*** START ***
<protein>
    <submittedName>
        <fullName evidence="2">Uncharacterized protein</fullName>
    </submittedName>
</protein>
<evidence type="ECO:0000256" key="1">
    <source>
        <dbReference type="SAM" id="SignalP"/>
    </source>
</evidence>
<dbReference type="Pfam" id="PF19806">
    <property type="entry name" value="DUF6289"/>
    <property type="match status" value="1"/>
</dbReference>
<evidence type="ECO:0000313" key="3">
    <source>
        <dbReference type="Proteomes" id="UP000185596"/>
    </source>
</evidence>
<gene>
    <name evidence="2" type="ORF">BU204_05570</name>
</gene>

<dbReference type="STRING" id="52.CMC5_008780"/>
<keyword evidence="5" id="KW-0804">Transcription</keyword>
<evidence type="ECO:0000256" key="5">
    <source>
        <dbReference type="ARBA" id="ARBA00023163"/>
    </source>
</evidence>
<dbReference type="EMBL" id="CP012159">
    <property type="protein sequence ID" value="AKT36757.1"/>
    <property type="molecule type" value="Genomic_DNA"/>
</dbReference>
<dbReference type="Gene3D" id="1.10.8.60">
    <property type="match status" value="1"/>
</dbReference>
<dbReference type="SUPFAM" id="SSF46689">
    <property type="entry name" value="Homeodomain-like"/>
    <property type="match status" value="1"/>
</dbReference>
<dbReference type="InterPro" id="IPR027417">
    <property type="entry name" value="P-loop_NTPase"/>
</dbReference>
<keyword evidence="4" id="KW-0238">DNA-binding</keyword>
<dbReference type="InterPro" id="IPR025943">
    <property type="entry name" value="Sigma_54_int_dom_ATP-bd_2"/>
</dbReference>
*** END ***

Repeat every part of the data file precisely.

<protein>
    <submittedName>
        <fullName evidence="2">Uncharacterized protein</fullName>
    </submittedName>
</protein>
<evidence type="ECO:0000256" key="1">
    <source>
        <dbReference type="SAM" id="SignalP"/>
    </source>
</evidence>
<dbReference type="Pfam" id="PF19806">
    <property type="entry name" value="DUF6289"/>
    <property type="match status" value="1"/>
</dbReference>
<evidence type="ECO:0000313" key="3">
    <source>
        <dbReference type="Proteomes" id="UP000185596"/>
    </source>
</evidence>
<gene>
    <name evidence="2" type="ORF">BU204_05570</name>
</gene>

<dbReference type="STRING" id="52.CMC5_008780"/>
<keyword evidence="5" id="KW-0804">Transcription</keyword>
<evidence type="ECO:0000256" key="5">
    <source>
        <dbReference type="ARBA" id="ARBA00023163"/>
    </source>
</evidence>
<dbReference type="EMBL" id="CP012159">
    <property type="protein sequence ID" value="AKT36757.1"/>
    <property type="molecule type" value="Genomic_DNA"/>
</dbReference>
<dbReference type="Gene3D" id="1.10.8.60">
    <property type="match status" value="1"/>
</dbReference>
<dbReference type="SUPFAM" id="SSF46689">
    <property type="entry name" value="Homeodomain-like"/>
    <property type="match status" value="1"/>
</dbReference>
<dbReference type="InterPro" id="IPR027417">
    <property type="entry name" value="P-loop_NTPase"/>
</dbReference>
<keyword evidence="4" id="KW-0238">DNA-binding</keyword>
<dbReference type="InterPro" id="IPR025943">
    <property type="entry name" value="Sigma_54_int_dom_ATP-bd_2"/>
</dbReference>